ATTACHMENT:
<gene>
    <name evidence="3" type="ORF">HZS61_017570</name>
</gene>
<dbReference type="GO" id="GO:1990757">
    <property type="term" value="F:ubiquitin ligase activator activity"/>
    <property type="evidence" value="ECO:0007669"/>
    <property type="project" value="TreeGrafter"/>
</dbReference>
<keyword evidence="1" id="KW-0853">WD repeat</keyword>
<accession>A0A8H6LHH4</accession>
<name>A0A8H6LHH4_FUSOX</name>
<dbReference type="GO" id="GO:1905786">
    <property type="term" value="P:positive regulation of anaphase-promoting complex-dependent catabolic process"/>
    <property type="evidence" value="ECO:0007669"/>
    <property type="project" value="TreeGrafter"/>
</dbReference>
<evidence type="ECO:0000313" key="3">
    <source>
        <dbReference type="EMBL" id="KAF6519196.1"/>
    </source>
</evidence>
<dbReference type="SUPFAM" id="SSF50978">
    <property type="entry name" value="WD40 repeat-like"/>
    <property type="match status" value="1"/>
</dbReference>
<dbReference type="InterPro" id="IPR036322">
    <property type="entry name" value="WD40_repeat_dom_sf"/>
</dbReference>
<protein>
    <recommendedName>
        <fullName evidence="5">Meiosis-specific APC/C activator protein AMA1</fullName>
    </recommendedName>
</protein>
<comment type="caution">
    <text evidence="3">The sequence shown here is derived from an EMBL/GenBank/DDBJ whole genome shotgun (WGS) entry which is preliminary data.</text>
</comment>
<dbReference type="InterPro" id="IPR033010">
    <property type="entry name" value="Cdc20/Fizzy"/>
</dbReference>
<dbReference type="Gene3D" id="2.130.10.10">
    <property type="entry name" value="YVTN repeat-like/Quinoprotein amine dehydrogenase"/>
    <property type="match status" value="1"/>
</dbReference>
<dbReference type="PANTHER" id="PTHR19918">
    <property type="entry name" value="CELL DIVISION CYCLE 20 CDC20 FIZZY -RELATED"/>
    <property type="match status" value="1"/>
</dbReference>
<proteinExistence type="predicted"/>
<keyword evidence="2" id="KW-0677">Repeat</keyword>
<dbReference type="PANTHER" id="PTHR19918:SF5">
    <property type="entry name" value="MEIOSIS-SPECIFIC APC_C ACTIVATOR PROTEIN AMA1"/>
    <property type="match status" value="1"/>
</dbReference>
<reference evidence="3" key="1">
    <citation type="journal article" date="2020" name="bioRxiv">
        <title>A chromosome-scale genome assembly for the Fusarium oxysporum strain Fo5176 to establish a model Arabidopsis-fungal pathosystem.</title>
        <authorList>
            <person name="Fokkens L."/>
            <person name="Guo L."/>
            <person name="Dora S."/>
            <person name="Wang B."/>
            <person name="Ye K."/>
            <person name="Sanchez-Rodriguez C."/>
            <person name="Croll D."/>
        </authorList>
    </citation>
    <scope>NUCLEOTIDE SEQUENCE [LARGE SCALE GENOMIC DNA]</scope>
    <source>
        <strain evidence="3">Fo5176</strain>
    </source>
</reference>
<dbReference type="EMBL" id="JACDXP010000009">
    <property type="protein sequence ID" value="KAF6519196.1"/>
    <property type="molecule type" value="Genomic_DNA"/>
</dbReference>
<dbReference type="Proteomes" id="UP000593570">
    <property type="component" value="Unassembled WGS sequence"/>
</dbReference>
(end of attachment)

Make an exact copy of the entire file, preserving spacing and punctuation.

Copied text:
<gene>
    <name evidence="3" type="ORF">HZS61_017570</name>
</gene>
<dbReference type="GO" id="GO:1990757">
    <property type="term" value="F:ubiquitin ligase activator activity"/>
    <property type="evidence" value="ECO:0007669"/>
    <property type="project" value="TreeGrafter"/>
</dbReference>
<keyword evidence="1" id="KW-0853">WD repeat</keyword>
<accession>A0A8H6LHH4</accession>
<name>A0A8H6LHH4_FUSOX</name>
<dbReference type="GO" id="GO:1905786">
    <property type="term" value="P:positive regulation of anaphase-promoting complex-dependent catabolic process"/>
    <property type="evidence" value="ECO:0007669"/>
    <property type="project" value="TreeGrafter"/>
</dbReference>
<evidence type="ECO:0000313" key="3">
    <source>
        <dbReference type="EMBL" id="KAF6519196.1"/>
    </source>
</evidence>
<dbReference type="SUPFAM" id="SSF50978">
    <property type="entry name" value="WD40 repeat-like"/>
    <property type="match status" value="1"/>
</dbReference>
<dbReference type="InterPro" id="IPR036322">
    <property type="entry name" value="WD40_repeat_dom_sf"/>
</dbReference>
<protein>
    <recommendedName>
        <fullName evidence="5">Meiosis-specific APC/C activator protein AMA1</fullName>
    </recommendedName>
</protein>
<comment type="caution">
    <text evidence="3">The sequence shown here is derived from an EMBL/GenBank/DDBJ whole genome shotgun (WGS) entry which is preliminary data.</text>
</comment>
<dbReference type="InterPro" id="IPR033010">
    <property type="entry name" value="Cdc20/Fizzy"/>
</dbReference>
<dbReference type="Gene3D" id="2.130.10.10">
    <property type="entry name" value="YVTN repeat-like/Quinoprotein amine dehydrogenase"/>
    <property type="match status" value="1"/>
</dbReference>
<dbReference type="PANTHER" id="PTHR19918">
    <property type="entry name" value="CELL DIVISION CYCLE 20 CDC20 FIZZY -RELATED"/>
    <property type="match status" value="1"/>
</dbReference>
<proteinExistence type="predicted"/>
<keyword evidence="2" id="KW-0677">Repeat</keyword>
<dbReference type="PANTHER" id="PTHR19918:SF5">
    <property type="entry name" value="MEIOSIS-SPECIFIC APC_C ACTIVATOR PROTEIN AMA1"/>
    <property type="match status" value="1"/>
</dbReference>
<reference evidence="3" key="1">
    <citation type="journal article" date="2020" name="bioRxiv">
        <title>A chromosome-scale genome assembly for the Fusarium oxysporum strain Fo5176 to establish a model Arabidopsis-fungal pathosystem.</title>
        <authorList>
            <person name="Fokkens L."/>
            <person name="Guo L."/>
            <person name="Dora S."/>
            <person name="Wang B."/>
            <person name="Ye K."/>
            <person name="Sanchez-Rodriguez C."/>
            <person name="Croll D."/>
        </authorList>
    </citation>
    <scope>NUCLEOTIDE SEQUENCE [LARGE SCALE GENOMIC DNA]</scope>
    <source>
        <strain evidence="3">Fo5176</strain>
    </source>
</reference>
<dbReference type="EMBL" id="JACDXP010000009">
    <property type="protein sequence ID" value="KAF6519196.1"/>
    <property type="molecule type" value="Genomic_DNA"/>
</dbReference>
<dbReference type="Proteomes" id="UP000593570">
    <property type="component" value="Unassembled WGS sequence"/>
</dbReference>